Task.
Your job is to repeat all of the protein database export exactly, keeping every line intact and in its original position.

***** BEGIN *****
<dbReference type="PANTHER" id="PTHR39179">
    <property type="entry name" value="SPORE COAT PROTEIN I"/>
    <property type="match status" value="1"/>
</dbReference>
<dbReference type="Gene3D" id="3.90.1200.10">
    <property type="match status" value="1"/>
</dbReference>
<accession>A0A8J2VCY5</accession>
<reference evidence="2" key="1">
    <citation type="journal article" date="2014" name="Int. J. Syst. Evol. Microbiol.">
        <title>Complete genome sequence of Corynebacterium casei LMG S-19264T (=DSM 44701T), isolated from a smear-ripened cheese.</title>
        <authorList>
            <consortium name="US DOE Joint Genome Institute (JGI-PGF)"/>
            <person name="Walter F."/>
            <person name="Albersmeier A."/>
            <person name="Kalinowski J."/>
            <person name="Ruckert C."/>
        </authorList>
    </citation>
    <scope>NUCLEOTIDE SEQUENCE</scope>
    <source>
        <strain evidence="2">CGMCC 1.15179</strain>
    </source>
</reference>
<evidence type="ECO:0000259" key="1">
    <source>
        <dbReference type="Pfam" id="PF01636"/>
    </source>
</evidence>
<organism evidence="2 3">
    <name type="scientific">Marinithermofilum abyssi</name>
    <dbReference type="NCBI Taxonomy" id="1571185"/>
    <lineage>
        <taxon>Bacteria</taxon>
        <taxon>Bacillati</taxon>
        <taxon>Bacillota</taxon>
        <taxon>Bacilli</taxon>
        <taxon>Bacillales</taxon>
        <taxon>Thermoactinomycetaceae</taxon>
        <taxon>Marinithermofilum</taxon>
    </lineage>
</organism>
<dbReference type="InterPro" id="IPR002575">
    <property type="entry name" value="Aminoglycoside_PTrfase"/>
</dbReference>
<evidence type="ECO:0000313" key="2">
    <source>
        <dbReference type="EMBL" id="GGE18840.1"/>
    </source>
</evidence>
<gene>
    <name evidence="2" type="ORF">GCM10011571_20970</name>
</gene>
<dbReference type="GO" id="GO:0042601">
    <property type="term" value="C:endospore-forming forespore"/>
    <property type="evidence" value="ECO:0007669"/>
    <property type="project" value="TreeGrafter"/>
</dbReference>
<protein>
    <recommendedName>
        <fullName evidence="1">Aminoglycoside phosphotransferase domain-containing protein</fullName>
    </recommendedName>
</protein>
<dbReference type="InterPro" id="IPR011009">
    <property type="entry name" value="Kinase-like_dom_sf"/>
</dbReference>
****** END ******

<dbReference type="PANTHER" id="PTHR39179">
    <property type="entry name" value="SPORE COAT PROTEIN I"/>
    <property type="match status" value="1"/>
</dbReference>
<dbReference type="Gene3D" id="3.90.1200.10">
    <property type="match status" value="1"/>
</dbReference>
<accession>A0A8J2VCY5</accession>
<reference evidence="2" key="1">
    <citation type="journal article" date="2014" name="Int. J. Syst. Evol. Microbiol.">
        <title>Complete genome sequence of Corynebacterium casei LMG S-19264T (=DSM 44701T), isolated from a smear-ripened cheese.</title>
        <authorList>
            <consortium name="US DOE Joint Genome Institute (JGI-PGF)"/>
            <person name="Walter F."/>
            <person name="Albersmeier A."/>
            <person name="Kalinowski J."/>
            <person name="Ruckert C."/>
        </authorList>
    </citation>
    <scope>NUCLEOTIDE SEQUENCE</scope>
    <source>
        <strain evidence="2">CGMCC 1.15179</strain>
    </source>
</reference>
<evidence type="ECO:0000259" key="1">
    <source>
        <dbReference type="Pfam" id="PF01636"/>
    </source>
</evidence>
<organism evidence="2 3">
    <name type="scientific">Marinithermofilum abyssi</name>
    <dbReference type="NCBI Taxonomy" id="1571185"/>
    <lineage>
        <taxon>Bacteria</taxon>
        <taxon>Bacillati</taxon>
        <taxon>Bacillota</taxon>
        <taxon>Bacilli</taxon>
        <taxon>Bacillales</taxon>
        <taxon>Thermoactinomycetaceae</taxon>
        <taxon>Marinithermofilum</taxon>
    </lineage>
</organism>
<dbReference type="InterPro" id="IPR002575">
    <property type="entry name" value="Aminoglycoside_PTrfase"/>
</dbReference>
<evidence type="ECO:0000313" key="2">
    <source>
        <dbReference type="EMBL" id="GGE18840.1"/>
    </source>
</evidence>
<gene>
    <name evidence="2" type="ORF">GCM10011571_20970</name>
</gene>
<dbReference type="GO" id="GO:0042601">
    <property type="term" value="C:endospore-forming forespore"/>
    <property type="evidence" value="ECO:0007669"/>
    <property type="project" value="TreeGrafter"/>
</dbReference>
<protein>
    <recommendedName>
        <fullName evidence="1">Aminoglycoside phosphotransferase domain-containing protein</fullName>
    </recommendedName>
</protein>
<dbReference type="InterPro" id="IPR011009">
    <property type="entry name" value="Kinase-like_dom_sf"/>
</dbReference>